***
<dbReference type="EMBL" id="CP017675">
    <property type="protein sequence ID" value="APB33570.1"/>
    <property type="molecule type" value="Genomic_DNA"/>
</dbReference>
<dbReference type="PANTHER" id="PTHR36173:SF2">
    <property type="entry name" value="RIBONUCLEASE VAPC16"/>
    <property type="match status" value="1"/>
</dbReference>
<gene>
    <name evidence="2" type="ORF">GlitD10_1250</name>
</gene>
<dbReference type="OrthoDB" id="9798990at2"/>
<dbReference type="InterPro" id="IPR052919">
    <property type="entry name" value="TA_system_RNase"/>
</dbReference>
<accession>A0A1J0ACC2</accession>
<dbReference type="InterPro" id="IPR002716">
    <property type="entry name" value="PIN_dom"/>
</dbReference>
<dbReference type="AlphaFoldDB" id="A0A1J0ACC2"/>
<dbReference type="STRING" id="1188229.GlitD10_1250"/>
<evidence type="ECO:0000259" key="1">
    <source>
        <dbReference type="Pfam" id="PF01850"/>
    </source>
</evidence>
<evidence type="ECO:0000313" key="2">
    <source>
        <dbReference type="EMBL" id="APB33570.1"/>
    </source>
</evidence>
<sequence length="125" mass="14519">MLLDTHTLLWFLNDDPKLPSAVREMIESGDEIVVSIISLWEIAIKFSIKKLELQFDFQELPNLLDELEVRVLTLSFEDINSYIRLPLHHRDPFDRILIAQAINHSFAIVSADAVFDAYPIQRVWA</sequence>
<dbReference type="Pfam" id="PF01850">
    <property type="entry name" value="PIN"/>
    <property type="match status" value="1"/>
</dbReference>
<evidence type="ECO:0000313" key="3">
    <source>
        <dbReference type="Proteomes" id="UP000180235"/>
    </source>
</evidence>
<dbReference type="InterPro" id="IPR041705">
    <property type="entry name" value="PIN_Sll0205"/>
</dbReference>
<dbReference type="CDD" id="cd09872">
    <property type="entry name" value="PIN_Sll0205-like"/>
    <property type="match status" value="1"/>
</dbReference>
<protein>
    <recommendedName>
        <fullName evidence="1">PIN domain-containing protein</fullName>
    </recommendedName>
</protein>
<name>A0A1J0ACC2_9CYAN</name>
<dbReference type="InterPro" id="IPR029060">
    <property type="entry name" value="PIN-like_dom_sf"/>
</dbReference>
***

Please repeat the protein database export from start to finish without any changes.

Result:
<dbReference type="EMBL" id="CP017675">
    <property type="protein sequence ID" value="APB33570.1"/>
    <property type="molecule type" value="Genomic_DNA"/>
</dbReference>
<dbReference type="PANTHER" id="PTHR36173:SF2">
    <property type="entry name" value="RIBONUCLEASE VAPC16"/>
    <property type="match status" value="1"/>
</dbReference>
<gene>
    <name evidence="2" type="ORF">GlitD10_1250</name>
</gene>
<dbReference type="OrthoDB" id="9798990at2"/>
<dbReference type="InterPro" id="IPR052919">
    <property type="entry name" value="TA_system_RNase"/>
</dbReference>
<accession>A0A1J0ACC2</accession>
<dbReference type="InterPro" id="IPR002716">
    <property type="entry name" value="PIN_dom"/>
</dbReference>
<dbReference type="AlphaFoldDB" id="A0A1J0ACC2"/>
<dbReference type="STRING" id="1188229.GlitD10_1250"/>
<evidence type="ECO:0000259" key="1">
    <source>
        <dbReference type="Pfam" id="PF01850"/>
    </source>
</evidence>
<evidence type="ECO:0000313" key="2">
    <source>
        <dbReference type="EMBL" id="APB33570.1"/>
    </source>
</evidence>
<sequence length="125" mass="14519">MLLDTHTLLWFLNDDPKLPSAVREMIESGDEIVVSIISLWEIAIKFSIKKLELQFDFQELPNLLDELEVRVLTLSFEDINSYIRLPLHHRDPFDRILIAQAINHSFAIVSADAVFDAYPIQRVWA</sequence>
<dbReference type="Pfam" id="PF01850">
    <property type="entry name" value="PIN"/>
    <property type="match status" value="1"/>
</dbReference>
<evidence type="ECO:0000313" key="3">
    <source>
        <dbReference type="Proteomes" id="UP000180235"/>
    </source>
</evidence>
<dbReference type="InterPro" id="IPR041705">
    <property type="entry name" value="PIN_Sll0205"/>
</dbReference>
<dbReference type="CDD" id="cd09872">
    <property type="entry name" value="PIN_Sll0205-like"/>
    <property type="match status" value="1"/>
</dbReference>
<protein>
    <recommendedName>
        <fullName evidence="1">PIN domain-containing protein</fullName>
    </recommendedName>
</protein>
<name>A0A1J0ACC2_9CYAN</name>
<dbReference type="InterPro" id="IPR029060">
    <property type="entry name" value="PIN-like_dom_sf"/>
</dbReference>